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Being an unemployed graduate helped me find my love for community activism

by: Rammolotsi Sothoane - 8 May 2017

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When I graduated in 2012 with a B.A. degree in international relations and diplomacy from the University of the Free State, I really thought the world would open up for me.

Having grown up poor in Kroonstad in the Free State, where there were too few jobs for young people, my family and I believed that an education would lead me towards a better life. Instead I spent four years being unemployed, joining 45% of South Africa’s youth.

Lack of opportunities led me to activism

I began to critically reflect on my contribution towards the development of society. Instead of looking outside for a job, I decided to look at my area and what I could do to help make a difference. This led me to participating in a number of youth development initiatives including the ACTIVATE! Leadership and Public Innovation training programme and the Young African Leaders Initiative.

While my experience working with these youth development and leadership initiatives has greatly empowered and equipped me to contribute meaningfully towards the development of my community, it has also highlighted the need for society to create an enabling environment for civic engagement among youth in general.

Young people feel left out of decision-making in this country

Through my work, I realised that young people feel alienated from the country’s democratic process. The common notion among young South Africans I’ve met through my work is, “Why should I continue to vote if I remain unemployed and poor after over 20 years of democracy?” In my community, it’s common to see youngsters aimlessly hanging around corners and spaza shops.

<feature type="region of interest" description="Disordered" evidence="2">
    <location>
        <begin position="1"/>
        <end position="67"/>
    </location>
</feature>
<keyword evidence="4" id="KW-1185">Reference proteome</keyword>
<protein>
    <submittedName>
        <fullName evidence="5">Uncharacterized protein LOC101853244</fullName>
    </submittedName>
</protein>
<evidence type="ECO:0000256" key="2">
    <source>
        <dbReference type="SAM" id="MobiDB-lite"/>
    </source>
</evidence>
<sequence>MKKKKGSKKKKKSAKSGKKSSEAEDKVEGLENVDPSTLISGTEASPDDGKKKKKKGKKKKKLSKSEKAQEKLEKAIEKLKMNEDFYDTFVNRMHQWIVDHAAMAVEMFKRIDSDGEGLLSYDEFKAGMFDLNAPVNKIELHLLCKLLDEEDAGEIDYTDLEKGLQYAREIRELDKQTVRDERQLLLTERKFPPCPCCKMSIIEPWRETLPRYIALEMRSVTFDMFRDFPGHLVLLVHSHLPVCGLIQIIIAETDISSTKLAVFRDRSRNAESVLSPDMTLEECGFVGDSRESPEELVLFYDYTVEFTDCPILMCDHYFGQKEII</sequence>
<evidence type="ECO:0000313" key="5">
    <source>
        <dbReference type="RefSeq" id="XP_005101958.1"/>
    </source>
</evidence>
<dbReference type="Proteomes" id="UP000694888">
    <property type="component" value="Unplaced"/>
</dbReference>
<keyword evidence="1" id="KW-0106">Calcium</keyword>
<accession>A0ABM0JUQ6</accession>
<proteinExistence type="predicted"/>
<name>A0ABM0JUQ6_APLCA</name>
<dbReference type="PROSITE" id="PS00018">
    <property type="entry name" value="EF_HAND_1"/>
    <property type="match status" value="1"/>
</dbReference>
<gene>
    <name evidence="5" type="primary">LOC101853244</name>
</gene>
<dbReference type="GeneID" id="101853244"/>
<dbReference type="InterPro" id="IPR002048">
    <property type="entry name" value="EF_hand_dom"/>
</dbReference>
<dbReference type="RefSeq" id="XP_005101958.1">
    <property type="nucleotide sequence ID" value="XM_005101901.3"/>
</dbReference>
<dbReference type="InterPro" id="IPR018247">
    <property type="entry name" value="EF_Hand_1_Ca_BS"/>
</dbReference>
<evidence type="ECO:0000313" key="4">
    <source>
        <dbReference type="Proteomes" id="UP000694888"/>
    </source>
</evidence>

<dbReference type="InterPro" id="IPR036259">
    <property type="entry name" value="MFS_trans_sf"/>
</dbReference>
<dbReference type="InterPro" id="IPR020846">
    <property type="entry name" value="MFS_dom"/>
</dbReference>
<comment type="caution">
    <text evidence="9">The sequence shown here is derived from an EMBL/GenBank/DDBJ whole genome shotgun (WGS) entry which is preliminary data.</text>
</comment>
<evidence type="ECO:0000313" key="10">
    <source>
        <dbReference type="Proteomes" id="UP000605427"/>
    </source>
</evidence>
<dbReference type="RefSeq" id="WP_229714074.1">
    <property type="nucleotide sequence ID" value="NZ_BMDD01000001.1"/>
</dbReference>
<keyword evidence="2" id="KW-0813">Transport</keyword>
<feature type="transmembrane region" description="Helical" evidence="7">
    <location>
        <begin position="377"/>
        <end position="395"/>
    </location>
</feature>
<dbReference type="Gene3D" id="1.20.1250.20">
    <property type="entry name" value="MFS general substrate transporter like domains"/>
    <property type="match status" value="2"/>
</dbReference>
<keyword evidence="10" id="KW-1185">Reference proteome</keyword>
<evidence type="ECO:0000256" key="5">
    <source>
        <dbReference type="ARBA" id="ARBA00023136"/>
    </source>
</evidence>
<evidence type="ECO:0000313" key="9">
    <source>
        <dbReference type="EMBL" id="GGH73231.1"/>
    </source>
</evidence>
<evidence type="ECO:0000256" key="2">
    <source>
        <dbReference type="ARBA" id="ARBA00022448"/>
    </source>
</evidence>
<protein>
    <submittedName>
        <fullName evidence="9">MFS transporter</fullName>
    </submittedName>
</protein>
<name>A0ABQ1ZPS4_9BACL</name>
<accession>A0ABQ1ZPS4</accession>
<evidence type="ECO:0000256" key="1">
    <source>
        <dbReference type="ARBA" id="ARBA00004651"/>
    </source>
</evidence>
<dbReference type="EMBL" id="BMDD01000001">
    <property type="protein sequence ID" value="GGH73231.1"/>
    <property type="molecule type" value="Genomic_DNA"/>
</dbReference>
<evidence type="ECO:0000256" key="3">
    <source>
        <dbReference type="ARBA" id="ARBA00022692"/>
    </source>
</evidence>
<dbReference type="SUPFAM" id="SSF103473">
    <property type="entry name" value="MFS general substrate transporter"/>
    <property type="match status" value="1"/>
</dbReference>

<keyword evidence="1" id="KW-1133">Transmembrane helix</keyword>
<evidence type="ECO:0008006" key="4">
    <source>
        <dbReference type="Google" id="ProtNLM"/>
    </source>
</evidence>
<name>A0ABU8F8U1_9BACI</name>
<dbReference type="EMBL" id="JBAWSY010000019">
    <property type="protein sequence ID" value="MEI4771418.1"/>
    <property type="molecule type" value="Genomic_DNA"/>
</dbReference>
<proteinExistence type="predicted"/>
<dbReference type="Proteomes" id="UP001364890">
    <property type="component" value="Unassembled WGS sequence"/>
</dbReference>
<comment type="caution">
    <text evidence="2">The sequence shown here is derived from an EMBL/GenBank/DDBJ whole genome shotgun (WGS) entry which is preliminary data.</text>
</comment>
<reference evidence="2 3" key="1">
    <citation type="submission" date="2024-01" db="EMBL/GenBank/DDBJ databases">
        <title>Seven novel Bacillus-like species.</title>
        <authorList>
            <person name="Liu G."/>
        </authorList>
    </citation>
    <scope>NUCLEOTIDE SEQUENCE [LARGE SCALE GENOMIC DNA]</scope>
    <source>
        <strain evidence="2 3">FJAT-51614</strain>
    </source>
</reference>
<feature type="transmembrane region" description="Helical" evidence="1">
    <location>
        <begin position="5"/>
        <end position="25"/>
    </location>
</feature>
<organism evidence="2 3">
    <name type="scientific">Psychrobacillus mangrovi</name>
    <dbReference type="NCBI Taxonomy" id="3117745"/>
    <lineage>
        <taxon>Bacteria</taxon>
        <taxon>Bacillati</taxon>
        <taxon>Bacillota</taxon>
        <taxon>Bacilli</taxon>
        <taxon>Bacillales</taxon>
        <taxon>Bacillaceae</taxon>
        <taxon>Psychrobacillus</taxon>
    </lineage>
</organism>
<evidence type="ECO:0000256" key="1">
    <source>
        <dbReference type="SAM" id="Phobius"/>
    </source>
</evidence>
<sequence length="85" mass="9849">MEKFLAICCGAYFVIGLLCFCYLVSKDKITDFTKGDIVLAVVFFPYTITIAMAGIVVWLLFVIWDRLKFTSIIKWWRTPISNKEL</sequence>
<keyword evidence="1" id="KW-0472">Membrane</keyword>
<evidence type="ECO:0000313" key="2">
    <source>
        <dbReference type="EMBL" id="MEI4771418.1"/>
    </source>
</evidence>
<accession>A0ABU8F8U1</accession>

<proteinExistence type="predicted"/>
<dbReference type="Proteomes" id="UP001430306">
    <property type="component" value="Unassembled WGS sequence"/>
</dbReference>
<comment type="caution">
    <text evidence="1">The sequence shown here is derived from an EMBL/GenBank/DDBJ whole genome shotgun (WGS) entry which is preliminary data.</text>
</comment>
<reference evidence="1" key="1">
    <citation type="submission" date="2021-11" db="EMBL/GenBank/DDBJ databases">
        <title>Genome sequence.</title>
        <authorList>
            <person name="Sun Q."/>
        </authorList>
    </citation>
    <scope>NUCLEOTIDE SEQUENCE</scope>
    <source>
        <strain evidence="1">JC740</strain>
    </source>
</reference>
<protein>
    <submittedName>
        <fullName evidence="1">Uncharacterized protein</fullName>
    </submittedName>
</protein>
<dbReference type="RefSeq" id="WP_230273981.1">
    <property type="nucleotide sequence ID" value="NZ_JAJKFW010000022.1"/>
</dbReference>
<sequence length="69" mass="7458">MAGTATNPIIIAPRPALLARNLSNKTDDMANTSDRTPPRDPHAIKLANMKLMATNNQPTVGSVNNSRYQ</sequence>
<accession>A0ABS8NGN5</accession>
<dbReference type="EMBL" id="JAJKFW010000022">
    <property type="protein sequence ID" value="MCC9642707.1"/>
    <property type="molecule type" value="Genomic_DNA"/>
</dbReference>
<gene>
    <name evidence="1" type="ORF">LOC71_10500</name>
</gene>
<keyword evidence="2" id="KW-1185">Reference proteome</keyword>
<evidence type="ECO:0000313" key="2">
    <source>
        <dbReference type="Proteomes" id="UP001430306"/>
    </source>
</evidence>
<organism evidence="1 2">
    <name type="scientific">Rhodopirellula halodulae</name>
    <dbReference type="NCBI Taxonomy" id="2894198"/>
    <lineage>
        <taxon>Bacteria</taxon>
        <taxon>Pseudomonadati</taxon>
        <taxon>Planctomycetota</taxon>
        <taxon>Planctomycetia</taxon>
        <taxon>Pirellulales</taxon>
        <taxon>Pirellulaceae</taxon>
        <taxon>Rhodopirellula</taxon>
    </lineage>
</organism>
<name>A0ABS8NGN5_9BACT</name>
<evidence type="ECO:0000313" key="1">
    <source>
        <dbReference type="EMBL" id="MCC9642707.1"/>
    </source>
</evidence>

My participation in the above-stated youth development and leadership initiatives empowered me to realise that I have a role to play in the development of my own community. I have not allowed my socio-economic status to dictate my contribution towards its betterment. I continually draw from my knowledge and experience to serve my community as a facilitator for various development initiatives including Ponelopele Development Solutions and the African Boy Child Initiative.


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 Young unemployed South Africans are an untapped resource

Young people represent an untapped potential to shape and drive alternative ideas that can ignite creative energy, innovation and movements for social change. Throughout the country there are many inspiring examples of how young people are driving social change through innovation and creativity.

Good Vibez, a brainchild of four childhood friends in Kroonstad in the Free State, is an apt example. The Good Vibez concept is underpinned by a philosophy of using arts, fashion and entertainment to increase the potential of youth to gain employment or earn an income.

Apart from hosting regular markets where local artists, fashion designers and other innovators are given a platform to showcase their products and services, the Good Vibez collective also sells their clothing range at the events. This is just one of the fresh approaches towards addressing socio-economic challenges such as unemployment and poverty in the Free State.

But we as young people cannot do it alone. We need support from the Department of Small Business Development and the NYDA to help us help more people.

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Project Demo finds the voices of young people in South Africa, amplifies their stories and turns their cause for change into a reality. Tell them your issue. They’ll take it on and campaign with you.